Compliance|Information Security|Research

Budgeting For Security

Security budgeting is a layered approach

Security is important, for an organization, and its customers. However, there is often a misconception that security costs are included in the IT budget. Security best practices follow a layered approach, and budgeting is no different. There is no such thing as being 100% secure and mistakes can happen anywhere. Where should you focus your efforts?

Cover the Basics first

Before you look at some of the newest security solutions, it is important to make sure the basics are covered. Here are a few items to consider:

  1. Review your security policy
  2. Ensure security patches are up to date, for all hardware/software
  3. Make sure all of your devices are running AV software and are up to date
  4. Review your password policy for weak passwords
  5. Encrypt all portable devices
  6. Provide security training for end users, and IT staff
  7. Regularly review your Firewall/IDS rules
  8. Follow best practices for remote access/VPN solutions
  9. A monitoring/logging solution should be in place

Budget Considerations

Once you have the basics in place, formal measurement and planning is prudent to prioritize capital expenses. If you do not have the in-house expertise available, you may need to rely on outside assistance. Some items to consider:

  1. Formalized development of security policies and procedures
  2. Security monitoring or outsourced assistance
  3. Vulnerability and penetration testing
  4. Third party inspection
  5. Multifactor Authentication
  6. Mobile Device Security/Management
  7. Internet controls/restrictions
  8. Secure Large File transfer methods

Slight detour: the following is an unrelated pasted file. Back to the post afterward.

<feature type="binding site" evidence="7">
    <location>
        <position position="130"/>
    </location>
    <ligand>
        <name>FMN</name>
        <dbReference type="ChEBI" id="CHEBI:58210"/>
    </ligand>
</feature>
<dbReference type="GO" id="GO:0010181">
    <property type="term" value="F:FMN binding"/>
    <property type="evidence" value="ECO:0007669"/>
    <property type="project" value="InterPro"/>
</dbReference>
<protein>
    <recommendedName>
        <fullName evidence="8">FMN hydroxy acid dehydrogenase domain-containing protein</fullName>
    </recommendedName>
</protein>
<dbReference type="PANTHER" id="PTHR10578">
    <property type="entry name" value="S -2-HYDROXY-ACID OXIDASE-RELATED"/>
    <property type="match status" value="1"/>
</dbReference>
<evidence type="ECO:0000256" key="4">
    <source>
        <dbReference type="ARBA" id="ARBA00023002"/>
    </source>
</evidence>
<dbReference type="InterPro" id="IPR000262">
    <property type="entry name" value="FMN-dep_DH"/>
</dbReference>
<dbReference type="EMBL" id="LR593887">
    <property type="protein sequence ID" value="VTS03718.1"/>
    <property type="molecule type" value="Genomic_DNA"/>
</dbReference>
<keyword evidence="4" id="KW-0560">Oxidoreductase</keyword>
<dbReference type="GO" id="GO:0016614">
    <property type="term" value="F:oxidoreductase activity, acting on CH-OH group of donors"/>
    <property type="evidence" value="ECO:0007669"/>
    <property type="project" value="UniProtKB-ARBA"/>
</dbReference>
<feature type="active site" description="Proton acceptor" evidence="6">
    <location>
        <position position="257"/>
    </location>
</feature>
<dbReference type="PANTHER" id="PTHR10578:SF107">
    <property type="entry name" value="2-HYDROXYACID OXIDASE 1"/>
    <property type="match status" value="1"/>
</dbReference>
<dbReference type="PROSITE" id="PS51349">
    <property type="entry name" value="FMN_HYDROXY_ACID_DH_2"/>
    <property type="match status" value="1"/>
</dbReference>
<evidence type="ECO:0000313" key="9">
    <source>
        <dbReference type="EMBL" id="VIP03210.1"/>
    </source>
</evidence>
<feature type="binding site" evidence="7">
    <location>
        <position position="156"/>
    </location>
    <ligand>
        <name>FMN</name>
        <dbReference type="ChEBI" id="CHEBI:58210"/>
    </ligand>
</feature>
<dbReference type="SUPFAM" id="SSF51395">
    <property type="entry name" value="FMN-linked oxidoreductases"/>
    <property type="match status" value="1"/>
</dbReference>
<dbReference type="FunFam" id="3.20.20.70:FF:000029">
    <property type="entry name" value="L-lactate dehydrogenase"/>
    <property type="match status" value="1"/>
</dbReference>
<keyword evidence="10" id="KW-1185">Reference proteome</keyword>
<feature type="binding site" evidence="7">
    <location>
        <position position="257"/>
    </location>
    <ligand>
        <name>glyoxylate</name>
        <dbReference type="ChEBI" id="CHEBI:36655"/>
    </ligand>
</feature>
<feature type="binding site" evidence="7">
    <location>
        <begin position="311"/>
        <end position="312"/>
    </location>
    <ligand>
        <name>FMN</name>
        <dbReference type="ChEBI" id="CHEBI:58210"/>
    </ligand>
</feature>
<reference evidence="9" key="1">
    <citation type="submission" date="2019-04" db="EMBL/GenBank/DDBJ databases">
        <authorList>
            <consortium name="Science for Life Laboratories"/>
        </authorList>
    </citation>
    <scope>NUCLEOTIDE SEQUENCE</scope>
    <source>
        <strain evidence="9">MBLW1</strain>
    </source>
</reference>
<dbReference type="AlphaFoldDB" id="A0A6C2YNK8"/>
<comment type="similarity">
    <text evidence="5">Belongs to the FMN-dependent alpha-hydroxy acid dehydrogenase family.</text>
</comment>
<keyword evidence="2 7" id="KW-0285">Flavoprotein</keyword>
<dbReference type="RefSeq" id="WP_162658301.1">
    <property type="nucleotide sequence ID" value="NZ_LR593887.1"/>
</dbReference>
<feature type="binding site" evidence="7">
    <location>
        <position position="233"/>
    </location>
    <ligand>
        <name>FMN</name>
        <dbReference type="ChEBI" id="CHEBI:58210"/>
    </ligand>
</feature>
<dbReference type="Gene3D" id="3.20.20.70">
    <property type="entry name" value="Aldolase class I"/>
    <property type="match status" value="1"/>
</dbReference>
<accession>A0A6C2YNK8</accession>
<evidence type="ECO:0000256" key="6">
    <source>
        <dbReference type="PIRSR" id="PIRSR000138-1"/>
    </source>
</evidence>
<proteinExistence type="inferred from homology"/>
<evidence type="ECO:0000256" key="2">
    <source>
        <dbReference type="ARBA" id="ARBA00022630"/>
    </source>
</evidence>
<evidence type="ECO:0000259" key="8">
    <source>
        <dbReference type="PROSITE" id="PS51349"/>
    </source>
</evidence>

9. NAC
  10. Wireless security
  11. Data Loss Prevention
  12. Incident response/tracking
  13. Backups/DR/Business Continuity

Studies have shown that a good overall security posture will reduce the overall cost of a security breach.


Ebola: Is Your Organization Prepared?

All organizations should have a business continuity plan.  I know that many do not.  How will your business respond if:

  • Your building burns down
  • A flood destroys facilities
  • A tornado takes out a primary distributor and disrupts a supply chain
  • A pandemic infection affects any key component of your business

A pandemic plan addresses this specific scenario within a business continuity plan.  Do we have remote access capabilities that allow everyone to perform their job?  What happens if the whole IT department is sick?  If accounting is sick, who will send invoices and pay bills?  If our distributor’s source in a foreign country is shut down, where will our supplies come from (this is an indirect affect)?  If sea ports are closed, and the US taps oil reserves, and gas prices quadruple, how will that impact business?  These are things your organization should be considering already, but if not, now is a good time.

UPDATE 10/3/2014: Ebola has now spread officiall to the United States.  A patient in Dallas, according to news sources, has had contact with many people while being infected with Ebola.

Today, based on publicly available news sources, the Ebola virus has spread from west Africa north to Morocco, possibly east to Nigeria and even further to Saudi Arabia.  Additionally, the US has admitted the two Americans infected with the virus.  This could easily fizzle out in a few days and have zero impact on US day to day operations.  But what if it doesn’t, will your business survive interruptions to daily services?

The impact of a potential pandemic infection would be severe.  What if the US declares some sort of martial law and quarantines people to their homes?  This will disrupt shipping and supply chains, and will require all employees to work from home.  Does your organization have the remote access infrastructure in place for this?

Organizations should not panic over this news, but rather use it to push for completing or developing their business continuity plans in preparation for any disaster.  Make sure you have the policies and procedures in place to continue business even if critical pieces of your infrastructure are impacted.  Here is a checklist made available by the CDC for flu pandemic preparedness.  Obviously Ebola is not the same as the flu, but the checklist can work for both.